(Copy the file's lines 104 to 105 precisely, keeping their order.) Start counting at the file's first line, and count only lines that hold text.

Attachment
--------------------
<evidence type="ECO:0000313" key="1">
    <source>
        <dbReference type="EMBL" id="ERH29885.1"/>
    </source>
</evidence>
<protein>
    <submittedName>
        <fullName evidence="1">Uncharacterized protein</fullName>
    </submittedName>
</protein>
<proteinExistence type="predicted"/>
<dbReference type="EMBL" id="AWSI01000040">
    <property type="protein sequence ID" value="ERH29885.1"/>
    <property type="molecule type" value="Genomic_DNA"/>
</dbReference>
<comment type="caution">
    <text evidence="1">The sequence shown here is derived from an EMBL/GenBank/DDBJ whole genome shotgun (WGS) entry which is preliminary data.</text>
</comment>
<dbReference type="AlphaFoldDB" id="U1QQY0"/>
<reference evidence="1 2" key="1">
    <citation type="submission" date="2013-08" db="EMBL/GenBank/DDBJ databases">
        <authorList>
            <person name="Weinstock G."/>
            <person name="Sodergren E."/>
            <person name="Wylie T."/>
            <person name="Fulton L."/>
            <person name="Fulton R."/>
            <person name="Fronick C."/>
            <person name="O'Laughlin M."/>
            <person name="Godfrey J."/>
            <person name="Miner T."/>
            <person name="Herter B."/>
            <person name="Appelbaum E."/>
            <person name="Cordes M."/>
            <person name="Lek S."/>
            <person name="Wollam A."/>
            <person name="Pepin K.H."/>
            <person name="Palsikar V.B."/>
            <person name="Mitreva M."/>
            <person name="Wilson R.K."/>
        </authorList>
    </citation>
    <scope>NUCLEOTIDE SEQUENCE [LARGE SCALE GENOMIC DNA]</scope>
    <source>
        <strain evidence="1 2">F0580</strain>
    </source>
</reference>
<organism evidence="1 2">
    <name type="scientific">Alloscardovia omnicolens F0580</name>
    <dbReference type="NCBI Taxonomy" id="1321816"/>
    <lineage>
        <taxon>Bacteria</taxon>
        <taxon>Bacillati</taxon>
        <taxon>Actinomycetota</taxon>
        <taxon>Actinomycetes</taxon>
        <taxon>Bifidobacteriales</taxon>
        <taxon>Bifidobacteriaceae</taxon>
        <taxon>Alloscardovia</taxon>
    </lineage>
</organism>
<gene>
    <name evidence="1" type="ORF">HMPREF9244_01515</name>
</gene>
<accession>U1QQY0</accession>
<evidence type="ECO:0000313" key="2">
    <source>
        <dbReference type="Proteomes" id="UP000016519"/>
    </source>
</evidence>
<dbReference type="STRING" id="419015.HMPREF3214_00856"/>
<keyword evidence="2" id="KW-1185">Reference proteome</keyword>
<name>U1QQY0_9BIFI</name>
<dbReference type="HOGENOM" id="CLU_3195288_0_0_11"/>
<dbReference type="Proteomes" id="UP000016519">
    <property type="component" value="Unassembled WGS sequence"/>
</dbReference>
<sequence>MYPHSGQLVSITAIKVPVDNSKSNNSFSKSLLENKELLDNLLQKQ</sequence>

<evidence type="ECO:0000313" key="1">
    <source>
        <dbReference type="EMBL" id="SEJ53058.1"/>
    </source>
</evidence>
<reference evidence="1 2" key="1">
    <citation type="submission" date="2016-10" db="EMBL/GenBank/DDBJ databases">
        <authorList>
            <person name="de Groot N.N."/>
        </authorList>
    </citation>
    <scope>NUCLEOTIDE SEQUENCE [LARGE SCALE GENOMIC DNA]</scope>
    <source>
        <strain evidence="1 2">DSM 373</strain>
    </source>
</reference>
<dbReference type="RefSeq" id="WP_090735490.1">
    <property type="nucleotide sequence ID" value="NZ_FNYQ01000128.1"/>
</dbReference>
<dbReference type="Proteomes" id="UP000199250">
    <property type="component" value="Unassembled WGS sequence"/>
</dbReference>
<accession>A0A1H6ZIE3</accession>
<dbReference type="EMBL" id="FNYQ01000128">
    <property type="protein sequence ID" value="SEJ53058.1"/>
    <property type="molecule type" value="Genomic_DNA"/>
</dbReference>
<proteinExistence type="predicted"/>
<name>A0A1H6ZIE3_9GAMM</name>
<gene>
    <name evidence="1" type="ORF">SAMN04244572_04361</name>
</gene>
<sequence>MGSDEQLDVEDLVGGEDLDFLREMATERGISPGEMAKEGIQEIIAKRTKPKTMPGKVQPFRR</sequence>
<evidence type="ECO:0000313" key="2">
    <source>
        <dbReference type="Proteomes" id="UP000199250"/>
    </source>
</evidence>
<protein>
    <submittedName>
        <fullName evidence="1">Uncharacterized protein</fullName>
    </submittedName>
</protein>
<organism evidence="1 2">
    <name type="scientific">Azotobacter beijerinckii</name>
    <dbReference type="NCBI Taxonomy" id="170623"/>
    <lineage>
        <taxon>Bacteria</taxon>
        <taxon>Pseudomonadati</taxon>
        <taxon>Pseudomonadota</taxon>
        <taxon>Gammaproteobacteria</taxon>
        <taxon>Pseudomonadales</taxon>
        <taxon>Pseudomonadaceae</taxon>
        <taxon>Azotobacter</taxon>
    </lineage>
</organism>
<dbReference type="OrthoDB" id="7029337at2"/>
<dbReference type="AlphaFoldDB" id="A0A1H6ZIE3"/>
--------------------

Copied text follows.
</dbReference>
<proteinExistence type="predicted"/>